8 Elements Of Great Gothic Fiction

8 Elements Of Great Gothic Fiction

In this post, Writers Write explores the elements of Gothic fiction.

‘Gothic fiction’ was first coined in 1764, with The Castle Of Otranto.

Settings, characters, and times are always eerie. Atmosphere is everything. A Gothic story is about haunting, but not always about ghosts.

Authors Mary Shelley, Shirley Jackson, Stephen King, and Eudora Welty have all written something Gothic.

Here are the elements of great Gothic fiction.

What Is Gothic Fiction?

 Gothic stories are haunting and eerie. Architecture plays a big role. Abandoned buildings, large mansions, bold structures, or ruins are common.

Gothic atmosphere is dark and tense. People and places are always haunted, or unsettled. A Gothic story might have ghosts, but not always. Haunting can be implied. People or places can also be haunted by memories, timelines, or things.

Gothic is easy to identify, and challenging (but fun) to write.

8 Elements Of Great Gothic Fiction

 

1. Gothic Architecture

The Gothic genre is named for the architectural style. Castles, cathedrals, and mansions are a Gothic fiction staple. It uses graveyards, churches, and abandoned places.  

Setting is used to unsettle. Buildings themselves can be scary. It can be bold, but also small. Gothic locations are the places where you don’t want to be alone (in the dark).

The Haunting Of Hill House and Dracula used bold, large settings. Stephen King’s 1408 used one hotel room. 

2. Past & Present

Gothic work weighs the past against the present. Regret, consequences, scandals. Guilt, grieving, or deceit. Emotion is used to build tension – to haunt.

The past can impact the present. Gothic fiction always plays with this simple rule.

A haunting is more than ghouls and ghosts. What else haunts the characters or scenes?

The Picture Of Dorian Gray is one example: the character’s sins scar his painting, but with consequences.

Needful Things is one more. Store visitors can buy their heart’s desires, but at a deadly price.

The past always comes back, in most Gothic stories.

3. Eerie Elements

Gothic stories use eerie elements.

Stories are creepy, and not just all jump scares. Implied fear, and terror that builds with a slow arc… That is Gothic.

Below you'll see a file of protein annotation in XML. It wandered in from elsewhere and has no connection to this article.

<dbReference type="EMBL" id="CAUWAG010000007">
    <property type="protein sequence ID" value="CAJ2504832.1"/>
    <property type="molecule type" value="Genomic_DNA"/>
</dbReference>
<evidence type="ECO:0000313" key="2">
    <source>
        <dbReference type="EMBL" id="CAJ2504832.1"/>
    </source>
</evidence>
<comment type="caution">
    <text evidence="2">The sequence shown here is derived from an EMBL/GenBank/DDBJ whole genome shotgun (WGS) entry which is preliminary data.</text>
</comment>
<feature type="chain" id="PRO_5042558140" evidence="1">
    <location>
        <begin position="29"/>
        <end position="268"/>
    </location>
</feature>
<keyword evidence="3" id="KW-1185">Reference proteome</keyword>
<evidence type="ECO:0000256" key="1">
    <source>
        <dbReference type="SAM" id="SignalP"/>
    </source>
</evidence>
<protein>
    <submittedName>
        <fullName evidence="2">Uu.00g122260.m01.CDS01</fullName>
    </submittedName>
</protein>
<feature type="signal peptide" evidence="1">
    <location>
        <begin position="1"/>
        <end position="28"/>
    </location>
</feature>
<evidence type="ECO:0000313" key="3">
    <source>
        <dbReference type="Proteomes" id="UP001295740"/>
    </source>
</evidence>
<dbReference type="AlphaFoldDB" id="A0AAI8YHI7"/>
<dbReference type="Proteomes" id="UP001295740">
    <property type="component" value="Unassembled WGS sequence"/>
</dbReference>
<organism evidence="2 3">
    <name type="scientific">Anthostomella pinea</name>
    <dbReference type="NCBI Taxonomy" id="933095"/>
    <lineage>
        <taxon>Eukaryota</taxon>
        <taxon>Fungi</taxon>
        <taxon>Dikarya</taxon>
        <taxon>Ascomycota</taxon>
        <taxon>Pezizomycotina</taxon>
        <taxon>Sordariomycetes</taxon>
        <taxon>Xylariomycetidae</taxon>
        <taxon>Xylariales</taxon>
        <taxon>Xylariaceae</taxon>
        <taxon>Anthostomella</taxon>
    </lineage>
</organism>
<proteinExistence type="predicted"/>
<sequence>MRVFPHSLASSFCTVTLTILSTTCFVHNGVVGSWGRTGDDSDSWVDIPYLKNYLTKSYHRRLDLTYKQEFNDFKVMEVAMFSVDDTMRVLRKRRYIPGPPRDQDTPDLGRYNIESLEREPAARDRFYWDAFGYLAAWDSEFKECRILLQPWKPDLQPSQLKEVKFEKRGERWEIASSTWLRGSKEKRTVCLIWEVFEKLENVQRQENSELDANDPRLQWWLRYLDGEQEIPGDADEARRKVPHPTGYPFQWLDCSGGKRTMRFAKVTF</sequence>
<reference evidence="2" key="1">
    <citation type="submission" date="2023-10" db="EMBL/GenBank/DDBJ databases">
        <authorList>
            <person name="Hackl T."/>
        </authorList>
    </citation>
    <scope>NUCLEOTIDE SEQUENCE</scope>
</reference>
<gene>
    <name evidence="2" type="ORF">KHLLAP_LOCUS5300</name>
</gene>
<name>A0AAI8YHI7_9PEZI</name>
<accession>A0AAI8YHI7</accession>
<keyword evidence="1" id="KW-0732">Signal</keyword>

Wait until complete darkness, and close your eyes. Let your mind run, and wander into it.

The feeling that hits your neck, with goose bumps, and unidentified fear, that’s Gothic. Eerie, not scary. Subtle, and never blatant.

Oliver Twist and Frankenstein contain no ghosts, but are called Gothic tales.

4. The Tension

Imagine a horror theme song. Picture the part before the jump scare, before any peak, where it builds up. Slowly… Slowly… 

That’s tension. 

Gothic stories use tension and anticipation. 

Anticipation is powerful. Fear is important. A great Gothic story unsettles the reader, and in the most subtle ways. You don’t grab the reader and shake them, but whisper into their ear. 

Psycho was a book first, and heavily inspired by Gothic tales. 

Tension, for most of it, builds up with a careful pace. Most Gothic work does this. 

5. Gothic Creatures

Gothic stories are not always supernatural, but they can be. Creatures are often found in Gothic work.

Vampires, werewolves, and mummies are three examples.

Interview With A Vampire, Dracula, and The Mummy illustrate traditional Gothic creatures. Sleepy Hollow and The Strange Case Of Dr Jekyll & Mr Hyde used it too.

The popular story Twilight is, increasingly, seen as Gothic too.

6. Decay & Decline

Gothic work lets the past impact the future.

A Gothic story uses decline and decay like overgrowth, abandonment, ruin, and age.

All great things degrade. Gothic fiction uses it as an eerie foreshadowing, or reminder of the past.

The Shining used the old, closed hotel. The Phantom Of The Opera used an empty opera house. The Picture Of Dorian Gray used art.

7. Pop Culture

Modern Gothic stories use popular culture.

Pop culture are things ‘big at the time’. Art, music, architecture, and poetry make appearances in some Gothic work.

If a story is set in the past, do thorough research. If a story is set in the present, do thorough research.

Like buildings, pop culture is frozen in time (and can be quite haunting, too).

8. Gothic Sub-Genres

The Gothic genre can be divided into specific, separate subs.

  1. Southern Gothic uses strong elements of the American South. Voodoo, blues, or Southernisms are ingrained.
  2. Gothic Romance uses atmosphere and decay, but with elements of love stories.
  3. Contemporary Gothic is modern, like Anne Rice or Stephen King.
  4. Gothic Horror is supernatural, with creatures or ghosts.

Where does your next idea fit? 

The Last Word

 In this post, Writers Write explored elements of great Gothic fiction. I hope that our post helps you write your next Gothic story.

By Alex J. Coyne. Alex is a writer, proofreader, and regular card player. His features about cards, bridge, and card playing have appeared in Great Bridge Links, Gifts for Card Players, Bridge Canada Magazine, and Caribbean Compass. Get in touch at alexcoyneofficial.com.

If you enjoyed this, read other posts by Alex:

  1. 7 Bits Of Editing Advice From Famous Writers
  2. 8 Bits Of Writing Advice From Eudora Welty
  3. 6 Bits Of Writing Advice From Louis L’Amour
  4. 7 Bits Of Writing Advice From John Irving
  5. 6 Writing Lessons From The World’s Top Websites
  6. How To Write Like A Leader
  7. 7 Journalism Mistakes (That Got To Print)
  8. 6 Bits Of Writing Advice From The Beat Generation
  9. 8 Bits Of Songwriting Advice (From Bestselling Songwriters)

Top Tip: Find out more about our workbooks and online courses in our shop.

Posted on: 26th April 2022
(1,376 views)